4 Eye-Opening Tips to Improve Your Relationship With Your Teen

Summer is upon us! Teens may view these lazy summer months as a time to do whatever they want and possibly push the limits of their independence. More free time along with having another school year under their belts may prompt them towards some acts of rebellion.

Whether you decide to give them a little more freedom or not, it's important for parents to make smart steps to maintain control. If you are looking for help on how to improve your relationship with your teen by understanding teens, look no further. We've compiled a four-step guide, which will leave you with a grasp on teen parenting like a pro!

  1. Remember how you felt when you were a teenager.  Think back to when your mother had to repeatedly ask you to clean your bedroom or when your father told you that you were still too young to date. In this department, things haven't changed much. Teens still want to assert their independence and make decisions for themselves, just like you most likely wanted to do at their age.  The major difference is that these days, schools are teaching kids at a young age how to make their feelings heard and that they should think for themselves.  While those are great traits to have, when teenagers try these techniques with parents, it makes it difficult to help them understand when they should and shouldn't assert their new found independence.

  2. Read up on what the current peer pressures are that teens face.  While some things haven't changed much, peer pressure is a much more prominent issue than it used to be.  There are many more drugs out there as well as flavored alcohol that appeals to a younger audience.  While you may have been pressured to try things that you knew were wrong when you were a teen, these days the need to fit in is much stronger, mostly due to the increase in bullying. Because children are encouraged to assert themselves these days, they have been inappropriately testing the waters with their peers.  This has thus initiated a trend of bullying and the children being bullied are learning that anything that bothers them shouldn't be tolerated.  While bullying is definitely a huge issue, at home children need to learn how to deal with punishment and chores that they don't approve of.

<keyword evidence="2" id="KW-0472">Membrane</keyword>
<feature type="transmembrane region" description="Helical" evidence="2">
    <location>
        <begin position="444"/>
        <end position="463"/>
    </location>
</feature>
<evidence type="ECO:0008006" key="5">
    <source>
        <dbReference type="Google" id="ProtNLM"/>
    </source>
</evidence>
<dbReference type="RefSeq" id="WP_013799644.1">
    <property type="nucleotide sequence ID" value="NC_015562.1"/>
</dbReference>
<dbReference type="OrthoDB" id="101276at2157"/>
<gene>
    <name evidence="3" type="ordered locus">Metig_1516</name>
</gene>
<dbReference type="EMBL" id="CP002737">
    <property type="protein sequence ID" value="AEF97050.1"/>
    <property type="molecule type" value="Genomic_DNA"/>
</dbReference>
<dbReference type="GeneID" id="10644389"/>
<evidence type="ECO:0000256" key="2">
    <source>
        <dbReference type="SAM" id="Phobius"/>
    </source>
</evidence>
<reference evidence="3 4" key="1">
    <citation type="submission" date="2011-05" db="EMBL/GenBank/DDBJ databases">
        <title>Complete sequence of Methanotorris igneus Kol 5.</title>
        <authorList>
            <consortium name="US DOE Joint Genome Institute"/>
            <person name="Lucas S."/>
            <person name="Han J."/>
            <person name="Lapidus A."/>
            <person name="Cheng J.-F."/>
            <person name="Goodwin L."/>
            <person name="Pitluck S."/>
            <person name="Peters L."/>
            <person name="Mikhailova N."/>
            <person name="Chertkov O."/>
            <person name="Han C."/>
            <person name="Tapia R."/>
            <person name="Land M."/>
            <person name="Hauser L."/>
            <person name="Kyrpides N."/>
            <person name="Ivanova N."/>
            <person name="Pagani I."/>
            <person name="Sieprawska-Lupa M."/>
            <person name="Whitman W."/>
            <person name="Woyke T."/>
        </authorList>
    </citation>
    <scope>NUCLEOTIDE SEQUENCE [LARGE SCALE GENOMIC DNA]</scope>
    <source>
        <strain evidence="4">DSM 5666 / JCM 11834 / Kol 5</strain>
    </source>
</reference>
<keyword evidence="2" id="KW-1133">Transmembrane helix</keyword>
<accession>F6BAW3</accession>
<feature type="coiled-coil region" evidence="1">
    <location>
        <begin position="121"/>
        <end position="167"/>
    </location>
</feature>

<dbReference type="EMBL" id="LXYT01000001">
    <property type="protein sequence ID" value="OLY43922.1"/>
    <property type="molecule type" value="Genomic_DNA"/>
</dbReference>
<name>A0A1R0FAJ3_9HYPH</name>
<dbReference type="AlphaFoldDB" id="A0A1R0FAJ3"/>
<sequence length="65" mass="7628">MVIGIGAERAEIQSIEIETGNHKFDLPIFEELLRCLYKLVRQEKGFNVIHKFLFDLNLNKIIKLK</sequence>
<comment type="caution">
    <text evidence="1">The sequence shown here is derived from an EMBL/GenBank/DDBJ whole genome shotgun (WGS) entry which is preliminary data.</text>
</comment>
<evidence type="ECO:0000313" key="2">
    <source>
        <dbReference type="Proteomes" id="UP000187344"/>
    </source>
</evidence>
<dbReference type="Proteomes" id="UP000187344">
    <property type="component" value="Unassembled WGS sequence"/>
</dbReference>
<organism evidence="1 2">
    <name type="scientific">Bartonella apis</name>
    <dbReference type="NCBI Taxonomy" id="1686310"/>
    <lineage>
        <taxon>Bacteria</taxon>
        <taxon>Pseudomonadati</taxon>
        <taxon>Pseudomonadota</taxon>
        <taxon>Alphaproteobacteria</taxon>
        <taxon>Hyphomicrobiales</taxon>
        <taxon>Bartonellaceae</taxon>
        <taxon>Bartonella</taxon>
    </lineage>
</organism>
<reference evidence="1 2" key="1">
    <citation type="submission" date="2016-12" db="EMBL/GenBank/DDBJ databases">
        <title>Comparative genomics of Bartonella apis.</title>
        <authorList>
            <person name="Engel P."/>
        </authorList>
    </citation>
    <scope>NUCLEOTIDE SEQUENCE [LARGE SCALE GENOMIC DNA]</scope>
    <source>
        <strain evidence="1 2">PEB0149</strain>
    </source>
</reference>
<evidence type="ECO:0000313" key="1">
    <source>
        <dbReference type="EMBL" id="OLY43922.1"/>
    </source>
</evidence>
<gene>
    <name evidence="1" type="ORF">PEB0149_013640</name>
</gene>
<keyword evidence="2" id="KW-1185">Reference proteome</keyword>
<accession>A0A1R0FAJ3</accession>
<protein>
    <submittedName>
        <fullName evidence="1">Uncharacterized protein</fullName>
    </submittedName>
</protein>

3. Learn how today's culture influences teenagers.  Things such as music and television shows play a huge role in what teens think about and what they determine as normal.  Since these pop culture trends are often difficult to live up to, many teenagers feel that they aren't good enough.  These trends are also becoming much more inappropriate and based on rebelling.  Thus, children are learning at a young age that it is perfectly acceptable to act they way that their less than stellar role models are acting.

  4. Think about how your actions look to teens.  Teens tend to look at the actions of their parents when determining right from wrong.  While you may feel that your behavior is appropriate - after all, you are an adult - a teen may look at your behavior and think that because it's okay for you to do it's okay for them to do as well.  As a parent, you have the responsibility to act as a positive role model for your teenager.  If you drink alcohol or smoke, they are learning that those are perfectly acceptable things to do. If you spend all of your time online or use social media inappropriately, teens will be sure to follow suit.

By paying attention to these four steps and taking on the task of trying to understand your teen, you'll be on your way to raising a well-adjusted teenager. While there have been many changes in society over the past ten to twenty years, the underlying issues remain the same. 

If you aren't sure how to handle a tough situation with your teenager, just think about what would have been most effective when you were their age. This will most likely give you a basis to start with for how to react. Employ a parental intelligence tool as a precaution to make sure that you are in-the-know about what your teens are doing (or planning to do) all summer.

Comment below to share a time when you either reacted well or poorly to testy teen behaviors!

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